Tuesday, July 08, 2008

Here's how a carbon price would add 25 cents a litre to the price of petrol

<--- And here's a molecule of carbon dioxide.

Back in June I wrote (channeling Malcolm Turnbull) that “a $100 carbon price, if fully applied to petrol would add 25 cents a litre to the price.

Malcolm’s exact words were “For every $10 a tonne of carbon price you add about 2.5 cents a litre for the price of petrol. So if you have $100 carbon price, that’s 25 cents a litre on petrol roughly stated.”

Keith Helyar of Watson ACT writes:

A $100 carbon price, if fully applied to petrol (‘‘Transport fuel pact unravels’’, June 25, p5), would add 25c a litre to the price, Peter Martin says. Given the carbon content of petrol is 73 per cent carbon and the specific gravity of petrol is 0.737g per cubic centimetre, then purchase of carbon credits by a fuel company (from a business removing carbon dioxide from the atmosphere, eg, by geosequestration or growing new forests) at $100 per tonne of carbon, would cost 5.38c a litre.

This is for a zero net emissions policy, not a 20, 50 or 80 per cent reduction.

Could Peter Martin please explain how 5.38c a litre increases to 25c?

Does the transport of oil to the refinery, refining of the oil to petrol, and transport of petrol to the service station emit four times as much carbon dioxide to the atmosphere as is eventually emitted when the petrol is used in our cars, or is there a rake-off here?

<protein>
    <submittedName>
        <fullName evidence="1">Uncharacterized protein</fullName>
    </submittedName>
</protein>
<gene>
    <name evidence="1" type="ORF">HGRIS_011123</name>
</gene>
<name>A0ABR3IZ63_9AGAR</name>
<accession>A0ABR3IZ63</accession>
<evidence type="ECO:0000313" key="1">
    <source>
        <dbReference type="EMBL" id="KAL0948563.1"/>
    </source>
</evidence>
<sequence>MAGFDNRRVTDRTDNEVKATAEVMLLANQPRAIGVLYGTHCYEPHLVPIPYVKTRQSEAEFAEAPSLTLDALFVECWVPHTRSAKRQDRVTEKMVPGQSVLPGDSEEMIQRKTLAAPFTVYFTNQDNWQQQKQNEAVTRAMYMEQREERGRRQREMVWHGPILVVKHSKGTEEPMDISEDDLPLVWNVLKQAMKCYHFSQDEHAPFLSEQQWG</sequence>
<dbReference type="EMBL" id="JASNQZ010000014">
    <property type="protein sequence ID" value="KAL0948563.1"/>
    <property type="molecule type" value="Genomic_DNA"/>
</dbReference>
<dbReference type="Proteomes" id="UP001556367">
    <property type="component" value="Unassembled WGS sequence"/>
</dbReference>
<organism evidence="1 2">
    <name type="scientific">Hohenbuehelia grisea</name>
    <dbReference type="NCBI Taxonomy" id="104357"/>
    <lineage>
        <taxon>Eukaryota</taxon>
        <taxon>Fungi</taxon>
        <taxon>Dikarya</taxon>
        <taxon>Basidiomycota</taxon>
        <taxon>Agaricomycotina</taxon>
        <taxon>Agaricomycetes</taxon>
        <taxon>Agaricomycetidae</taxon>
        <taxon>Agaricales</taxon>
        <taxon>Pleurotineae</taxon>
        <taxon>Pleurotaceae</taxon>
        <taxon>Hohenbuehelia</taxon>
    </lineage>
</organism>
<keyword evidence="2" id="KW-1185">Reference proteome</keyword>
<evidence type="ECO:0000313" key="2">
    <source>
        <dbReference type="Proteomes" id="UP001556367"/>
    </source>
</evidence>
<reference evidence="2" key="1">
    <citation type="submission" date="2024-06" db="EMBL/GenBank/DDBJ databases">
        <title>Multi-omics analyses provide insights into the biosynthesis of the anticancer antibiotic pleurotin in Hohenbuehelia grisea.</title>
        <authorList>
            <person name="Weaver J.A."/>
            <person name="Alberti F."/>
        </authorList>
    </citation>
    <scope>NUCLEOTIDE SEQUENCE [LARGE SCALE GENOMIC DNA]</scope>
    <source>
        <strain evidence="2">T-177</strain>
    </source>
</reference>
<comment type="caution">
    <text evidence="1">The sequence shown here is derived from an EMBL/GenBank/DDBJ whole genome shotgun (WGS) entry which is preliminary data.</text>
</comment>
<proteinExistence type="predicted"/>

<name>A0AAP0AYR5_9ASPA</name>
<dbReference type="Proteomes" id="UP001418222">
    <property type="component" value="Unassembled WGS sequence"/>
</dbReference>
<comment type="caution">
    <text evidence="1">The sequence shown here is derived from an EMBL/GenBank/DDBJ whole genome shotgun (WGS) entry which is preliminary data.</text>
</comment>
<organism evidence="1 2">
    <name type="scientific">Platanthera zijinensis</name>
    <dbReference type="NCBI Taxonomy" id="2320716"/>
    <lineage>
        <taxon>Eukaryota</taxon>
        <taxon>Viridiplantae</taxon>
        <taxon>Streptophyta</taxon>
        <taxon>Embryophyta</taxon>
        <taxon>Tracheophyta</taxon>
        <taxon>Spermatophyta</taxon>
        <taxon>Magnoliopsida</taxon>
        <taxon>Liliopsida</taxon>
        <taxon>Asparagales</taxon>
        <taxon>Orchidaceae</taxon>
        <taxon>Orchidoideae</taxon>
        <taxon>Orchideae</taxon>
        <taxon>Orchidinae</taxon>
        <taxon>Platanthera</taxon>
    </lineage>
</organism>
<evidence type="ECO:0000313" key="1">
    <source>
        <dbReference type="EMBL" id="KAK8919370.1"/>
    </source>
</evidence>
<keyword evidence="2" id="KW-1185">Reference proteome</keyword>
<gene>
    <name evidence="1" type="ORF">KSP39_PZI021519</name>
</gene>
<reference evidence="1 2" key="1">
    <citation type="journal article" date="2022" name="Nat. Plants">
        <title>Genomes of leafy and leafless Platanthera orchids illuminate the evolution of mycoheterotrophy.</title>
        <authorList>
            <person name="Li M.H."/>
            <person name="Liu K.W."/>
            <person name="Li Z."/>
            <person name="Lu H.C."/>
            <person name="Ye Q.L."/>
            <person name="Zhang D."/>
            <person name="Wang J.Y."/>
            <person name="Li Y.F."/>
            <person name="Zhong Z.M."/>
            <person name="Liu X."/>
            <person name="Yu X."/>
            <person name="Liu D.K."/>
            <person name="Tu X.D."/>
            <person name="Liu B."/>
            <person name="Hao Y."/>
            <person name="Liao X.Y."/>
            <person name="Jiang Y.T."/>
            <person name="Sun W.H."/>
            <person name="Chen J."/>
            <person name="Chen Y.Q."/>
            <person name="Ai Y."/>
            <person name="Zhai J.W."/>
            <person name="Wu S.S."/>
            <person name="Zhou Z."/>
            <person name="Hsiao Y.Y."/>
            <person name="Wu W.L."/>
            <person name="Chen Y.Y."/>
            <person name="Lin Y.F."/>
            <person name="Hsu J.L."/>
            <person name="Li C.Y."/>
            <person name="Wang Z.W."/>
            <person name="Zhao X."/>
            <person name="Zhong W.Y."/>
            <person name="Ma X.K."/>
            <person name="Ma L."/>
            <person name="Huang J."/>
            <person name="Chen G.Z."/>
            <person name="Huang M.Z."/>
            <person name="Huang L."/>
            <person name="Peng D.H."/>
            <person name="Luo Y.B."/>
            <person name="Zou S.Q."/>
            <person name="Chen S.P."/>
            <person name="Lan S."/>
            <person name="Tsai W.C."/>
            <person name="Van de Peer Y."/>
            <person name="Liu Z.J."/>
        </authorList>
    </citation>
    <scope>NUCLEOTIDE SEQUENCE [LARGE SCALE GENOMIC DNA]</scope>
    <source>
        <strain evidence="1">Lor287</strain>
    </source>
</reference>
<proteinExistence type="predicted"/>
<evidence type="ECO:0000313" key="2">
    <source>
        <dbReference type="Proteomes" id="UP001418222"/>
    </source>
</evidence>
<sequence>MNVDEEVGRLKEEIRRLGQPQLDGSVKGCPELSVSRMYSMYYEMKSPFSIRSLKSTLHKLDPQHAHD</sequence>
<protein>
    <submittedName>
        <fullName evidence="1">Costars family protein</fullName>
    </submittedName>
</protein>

Here’s the explanation.

Firstly, what Malcolm Turnbull and I meant to say was a $100 "carbon dioxide price" not a $100 "carbon price".

The rest of the explanation is straightforward:

A litre of petrol contains a good deal less than a kilogram of carbon.

But when it is burnt, each carbon atom combines with two oxygen atoms from the air to create more than three times as much carbon dioxide (each oxygen atom is heavier than each carbon atom).

That’s why each litre of petrol produces 2.3 kg of CO2 when burned.

That means that a $100 per tonne carbon dioxide tax should net 23 cents per litre of petrol.

Add on a retail margin, as John Quiggin has done at the University of Queensland, and a $100 per tonne CO2 tax is likely to push up the price of petrol by 25 cents per litre.